Bay Area Job Watch

January 2018

Bay Area job growth in 2017 was much stronger than initially reported and the mid-summer slump turned out to be very mild and quickly reversed. The revised December 2017 estimate was 20,100 higher than the pre-revision estimate based on large upward revisions for the Oakland and San Jose metro areas.


January 2018 was a solid month for the regional economy with continuing good news on the housing front. Job growth totaled 90,900 between January 2017 and 2018 toward the upper range of recent year over year job growth.


The Bay Area Again Outpaces the Nation in Job Growth

The Bay Area posted a 2.4% job growth rate during the past 12 months equal to the state average and far above the 1.5% U.S. gain.


Job growth in January 2018 was led by the San Jose metro area with all metro areas but Napa showing growth of 2% or more.


January unemployment rates are typically up from December rates but the year over year comparisons show a strong decline in rates. The number of unemployed residents fell by 38,500 between January 2017 and 2018.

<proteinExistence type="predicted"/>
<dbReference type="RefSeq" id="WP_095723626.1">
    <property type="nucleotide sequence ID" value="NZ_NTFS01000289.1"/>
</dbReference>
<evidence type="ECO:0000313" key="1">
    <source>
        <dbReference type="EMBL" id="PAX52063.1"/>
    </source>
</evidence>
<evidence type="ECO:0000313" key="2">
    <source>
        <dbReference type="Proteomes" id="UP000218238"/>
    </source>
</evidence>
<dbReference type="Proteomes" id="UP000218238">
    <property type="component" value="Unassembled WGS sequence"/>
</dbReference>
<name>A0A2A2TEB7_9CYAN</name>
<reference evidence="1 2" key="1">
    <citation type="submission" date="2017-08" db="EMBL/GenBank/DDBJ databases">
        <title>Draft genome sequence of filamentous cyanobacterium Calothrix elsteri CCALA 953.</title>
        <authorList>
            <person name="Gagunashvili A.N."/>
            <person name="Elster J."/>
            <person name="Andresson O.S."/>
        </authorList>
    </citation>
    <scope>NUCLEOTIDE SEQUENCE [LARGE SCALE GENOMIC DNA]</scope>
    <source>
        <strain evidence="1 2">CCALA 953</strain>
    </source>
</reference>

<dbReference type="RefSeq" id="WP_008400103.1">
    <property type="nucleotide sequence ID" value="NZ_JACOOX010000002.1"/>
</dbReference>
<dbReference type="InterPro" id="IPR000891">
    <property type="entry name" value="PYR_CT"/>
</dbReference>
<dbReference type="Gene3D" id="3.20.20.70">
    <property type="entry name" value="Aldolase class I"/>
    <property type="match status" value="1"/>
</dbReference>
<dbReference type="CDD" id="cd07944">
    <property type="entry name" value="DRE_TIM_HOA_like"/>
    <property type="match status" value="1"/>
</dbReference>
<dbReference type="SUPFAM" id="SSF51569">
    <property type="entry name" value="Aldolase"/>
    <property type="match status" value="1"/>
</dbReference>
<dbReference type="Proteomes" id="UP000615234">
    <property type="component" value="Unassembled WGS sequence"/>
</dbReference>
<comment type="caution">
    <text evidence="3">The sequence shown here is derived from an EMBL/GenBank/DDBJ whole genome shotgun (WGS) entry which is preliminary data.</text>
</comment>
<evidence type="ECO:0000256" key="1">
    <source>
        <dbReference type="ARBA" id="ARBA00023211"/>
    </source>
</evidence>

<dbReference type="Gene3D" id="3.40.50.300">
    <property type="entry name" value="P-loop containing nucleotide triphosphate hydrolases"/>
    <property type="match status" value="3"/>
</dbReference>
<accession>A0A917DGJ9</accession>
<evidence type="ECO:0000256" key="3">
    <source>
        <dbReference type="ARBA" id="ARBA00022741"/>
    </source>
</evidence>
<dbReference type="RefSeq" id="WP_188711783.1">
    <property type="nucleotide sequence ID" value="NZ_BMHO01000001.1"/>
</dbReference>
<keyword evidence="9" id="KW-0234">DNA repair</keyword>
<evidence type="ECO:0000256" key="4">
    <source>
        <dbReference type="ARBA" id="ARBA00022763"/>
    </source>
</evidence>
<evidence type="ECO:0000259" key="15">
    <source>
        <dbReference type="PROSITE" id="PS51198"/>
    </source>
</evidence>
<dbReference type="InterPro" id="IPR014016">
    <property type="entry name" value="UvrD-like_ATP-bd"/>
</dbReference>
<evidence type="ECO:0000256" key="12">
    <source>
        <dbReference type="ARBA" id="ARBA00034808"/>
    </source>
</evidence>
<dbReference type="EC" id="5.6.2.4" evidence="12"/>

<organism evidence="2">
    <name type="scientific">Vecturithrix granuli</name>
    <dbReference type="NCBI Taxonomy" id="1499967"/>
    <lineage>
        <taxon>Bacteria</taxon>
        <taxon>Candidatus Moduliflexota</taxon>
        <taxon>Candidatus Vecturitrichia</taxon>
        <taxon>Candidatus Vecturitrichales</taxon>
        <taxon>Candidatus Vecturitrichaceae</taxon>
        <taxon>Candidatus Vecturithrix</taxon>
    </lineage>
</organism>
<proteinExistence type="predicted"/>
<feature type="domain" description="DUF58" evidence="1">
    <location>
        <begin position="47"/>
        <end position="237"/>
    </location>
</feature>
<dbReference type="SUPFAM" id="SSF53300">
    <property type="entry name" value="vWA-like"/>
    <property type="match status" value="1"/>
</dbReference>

Housing permit levels surged in 2017 led by strong gains in Santa Clara and Alameda counties.


But there are many indications that companies and communities are responding to growth challenges and planning for the future.

But the overall housing shortage is not evenly distributed among price and rent categories. Very low income households are those making between 0% and 50% of area median income (AMI). Low income ranges from 50% to 80% of AMI and moderate (middle income) ranges from 80% to 120% of AMI. With funding and approval challenges, it is not surprising that the low and very low income targets are not being met. But the shortage for middle income households is virtually the same as that for low and very low income households.

So there is a lot of work to be done at most income levels to make housing more affordable in the region.


Perhaps the hardest challenge to overcome is the lack of affordable housing for middle income residents who are not eligible for subsidized housing even if it were available in sufficient quantity.

These economic updates are authored by Stephen Levy, Director of the Center for Continuing Study of the California Economy, and a member of the Bay Area Council Economic Institute board.